Tobacco Capitalism: Growers, Migrant Workers, and the Changing Face of a Global Industry

By Peter Benson | Go to book overview

Chapter 4
Good, Clean Tobacco

ECONOMIC RESTRUCTURING IN THE TOBACCO INDUSTRY induced changes related to how growers manage their businesses, interact with and talk about the farm labor workforce, and derive symbolic and material worth from tobacco farming. With the Tobacco Buyout of 2004, discussed in chapter 3, the government distanced itself from leaf production. Growers are at the mercy of cutthroat companies with flexible international sourcing mechanisms. The traditional marketing system for tobacco (public auctions at locally owned warehouses) has been dismantled. The new system operates on one-year private contracts between growers and tobacco companies. Temporary contracts are now the only way to market tobacco, and they give companies unprecedented control over production. The ongoing critique of the industry by the antitobacco movement and the expansion of the government’s regulation of smoking also influence how growers talk about the tobacco business and their own moral worth, both as members of the national community and as parents. This chapter and the next are about how structural changes in the tobacco industry, the intensification of corporate power on farms, and the societal problematization of smoking and health play out in the lives of North Carolina tobacco growers and workers.

To coincide with the FDA bill passed in 2009, which, as discussed in chapter 1, includes the potential for the development of potentially reducedrisk tobacco products, Philip Morris’s grower contracts include stringent quality control standards aimed at producing a “good, clean” product. For example, bales of tobacco leaf must be free of “trash” (nontobacco materials) and register only moderate levels of certain carcinogenic agricultural chemicals. Philip Morris can cancel the contracts of noncompliant farmers, effectively putting them out of business, and says stringency makes tobacco safer for consumers. This is part of the company’s effort to induce the profitable illusion of a “safer” cigarette while at the same time reconfiguring itself as a kind of public health advocacy group.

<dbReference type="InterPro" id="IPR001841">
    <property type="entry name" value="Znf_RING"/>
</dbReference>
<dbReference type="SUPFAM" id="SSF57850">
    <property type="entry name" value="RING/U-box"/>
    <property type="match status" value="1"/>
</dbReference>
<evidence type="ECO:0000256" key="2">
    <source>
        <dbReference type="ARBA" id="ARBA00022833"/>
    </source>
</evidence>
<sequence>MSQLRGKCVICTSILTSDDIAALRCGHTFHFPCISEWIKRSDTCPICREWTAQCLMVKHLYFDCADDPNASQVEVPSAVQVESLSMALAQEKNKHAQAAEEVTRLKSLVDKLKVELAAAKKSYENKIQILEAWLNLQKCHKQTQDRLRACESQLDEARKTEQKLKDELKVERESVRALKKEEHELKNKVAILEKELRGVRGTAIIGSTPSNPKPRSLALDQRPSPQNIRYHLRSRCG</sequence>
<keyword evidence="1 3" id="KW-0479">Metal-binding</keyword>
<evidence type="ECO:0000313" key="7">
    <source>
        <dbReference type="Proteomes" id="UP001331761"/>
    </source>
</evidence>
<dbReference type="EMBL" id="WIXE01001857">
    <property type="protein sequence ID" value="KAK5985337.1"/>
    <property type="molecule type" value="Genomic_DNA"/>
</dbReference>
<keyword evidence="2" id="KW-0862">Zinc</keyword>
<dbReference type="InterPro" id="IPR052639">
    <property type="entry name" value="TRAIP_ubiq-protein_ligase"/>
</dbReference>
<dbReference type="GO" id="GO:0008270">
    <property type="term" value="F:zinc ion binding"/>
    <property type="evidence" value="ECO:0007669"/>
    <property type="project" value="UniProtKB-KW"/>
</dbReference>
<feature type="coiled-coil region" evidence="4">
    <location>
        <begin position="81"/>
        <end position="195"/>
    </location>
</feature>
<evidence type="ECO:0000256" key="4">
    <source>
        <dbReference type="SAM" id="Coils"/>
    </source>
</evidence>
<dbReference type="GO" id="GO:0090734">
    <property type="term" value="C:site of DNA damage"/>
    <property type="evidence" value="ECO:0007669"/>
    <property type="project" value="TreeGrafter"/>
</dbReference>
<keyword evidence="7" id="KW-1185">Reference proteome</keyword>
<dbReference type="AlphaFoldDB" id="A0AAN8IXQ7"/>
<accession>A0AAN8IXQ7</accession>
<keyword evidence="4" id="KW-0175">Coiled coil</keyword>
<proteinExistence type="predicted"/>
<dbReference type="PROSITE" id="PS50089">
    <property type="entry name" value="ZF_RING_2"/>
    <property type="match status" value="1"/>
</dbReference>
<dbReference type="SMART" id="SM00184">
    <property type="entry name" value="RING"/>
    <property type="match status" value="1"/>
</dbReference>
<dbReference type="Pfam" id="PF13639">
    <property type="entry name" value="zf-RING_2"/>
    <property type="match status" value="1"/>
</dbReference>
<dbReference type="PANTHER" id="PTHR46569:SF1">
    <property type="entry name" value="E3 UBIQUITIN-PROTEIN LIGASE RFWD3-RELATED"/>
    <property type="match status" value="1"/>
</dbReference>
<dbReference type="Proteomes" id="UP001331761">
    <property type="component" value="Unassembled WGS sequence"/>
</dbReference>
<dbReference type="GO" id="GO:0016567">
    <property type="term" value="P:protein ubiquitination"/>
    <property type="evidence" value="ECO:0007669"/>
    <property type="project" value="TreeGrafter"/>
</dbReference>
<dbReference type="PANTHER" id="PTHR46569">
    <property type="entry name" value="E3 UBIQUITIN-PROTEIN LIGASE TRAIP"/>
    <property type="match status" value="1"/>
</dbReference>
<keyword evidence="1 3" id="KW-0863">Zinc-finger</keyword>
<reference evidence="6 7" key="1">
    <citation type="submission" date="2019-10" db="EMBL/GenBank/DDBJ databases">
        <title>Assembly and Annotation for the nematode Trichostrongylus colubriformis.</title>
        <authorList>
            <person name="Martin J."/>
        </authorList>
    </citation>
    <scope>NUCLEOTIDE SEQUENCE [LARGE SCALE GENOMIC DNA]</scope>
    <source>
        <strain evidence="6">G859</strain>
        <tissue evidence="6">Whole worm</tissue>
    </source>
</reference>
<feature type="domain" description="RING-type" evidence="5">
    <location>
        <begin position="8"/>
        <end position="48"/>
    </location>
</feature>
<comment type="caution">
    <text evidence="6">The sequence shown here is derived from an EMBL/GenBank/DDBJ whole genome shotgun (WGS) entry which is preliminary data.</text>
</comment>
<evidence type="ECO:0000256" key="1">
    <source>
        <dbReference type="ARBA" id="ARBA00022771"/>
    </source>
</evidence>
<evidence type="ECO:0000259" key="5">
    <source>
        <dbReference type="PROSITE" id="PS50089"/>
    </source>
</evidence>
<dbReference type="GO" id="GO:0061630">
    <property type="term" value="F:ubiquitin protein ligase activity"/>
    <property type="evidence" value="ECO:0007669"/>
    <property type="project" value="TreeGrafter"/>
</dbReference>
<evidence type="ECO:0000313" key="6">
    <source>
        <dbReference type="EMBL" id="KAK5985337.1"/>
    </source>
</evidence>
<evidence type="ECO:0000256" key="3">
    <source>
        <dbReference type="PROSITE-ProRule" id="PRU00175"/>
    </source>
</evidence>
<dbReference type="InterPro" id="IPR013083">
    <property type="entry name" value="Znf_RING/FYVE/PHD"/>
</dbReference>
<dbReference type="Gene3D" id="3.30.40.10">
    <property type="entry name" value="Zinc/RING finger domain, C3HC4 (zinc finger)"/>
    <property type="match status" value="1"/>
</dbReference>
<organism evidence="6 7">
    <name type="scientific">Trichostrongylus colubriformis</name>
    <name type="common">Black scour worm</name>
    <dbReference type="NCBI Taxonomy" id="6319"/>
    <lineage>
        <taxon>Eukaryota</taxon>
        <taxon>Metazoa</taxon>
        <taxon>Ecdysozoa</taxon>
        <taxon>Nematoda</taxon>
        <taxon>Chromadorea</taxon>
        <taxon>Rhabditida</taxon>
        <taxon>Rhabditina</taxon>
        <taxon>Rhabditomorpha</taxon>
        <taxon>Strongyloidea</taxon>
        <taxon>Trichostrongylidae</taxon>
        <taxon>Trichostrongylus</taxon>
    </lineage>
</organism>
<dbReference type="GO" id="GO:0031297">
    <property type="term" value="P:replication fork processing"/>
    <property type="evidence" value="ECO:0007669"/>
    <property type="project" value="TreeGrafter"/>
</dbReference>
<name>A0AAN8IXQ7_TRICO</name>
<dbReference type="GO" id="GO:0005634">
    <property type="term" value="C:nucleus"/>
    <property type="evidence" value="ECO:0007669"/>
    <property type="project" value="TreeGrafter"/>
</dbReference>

When analyzed at the farm level, these presumably health-driven industry changes involve a morass of paradoxes. Contracting fosters fragmented workplace conditions where various problems cluster and thrive. Prices are tightly ratcheted to fully mechanized production methods, which has pushed many farmers out of business, enabled further farm

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Tobacco Capitalism: Growers, Migrant Workers, and the Changing Face of a Global Industry
Table of contents

Table of contents

  • Title Page iii
  • Contents v
  • Illustrations vii
  • Foreword ix
  • Preface xi
  • Introduction 1
  • Part I- The Tobacco Industry, Public Health, and Agrarian Change 35
  • Chapter 1- Most Admired Company 37
  • Chapter 2- The Jungle 63
  • Chapter 3- Enemies of Tobacco 96
  • Part II- Innocence and Blame in American Society 133
  • Chapter 4- Good, Clean Tobacco 135
  • Chapter 5- El Campo 166
  • Chapter 6- Sorriness 210
  • Conclusion Reflections on the Tobacco Industry (and American Exceptionalism) 258
  • Bibliography 275
  • Index 307
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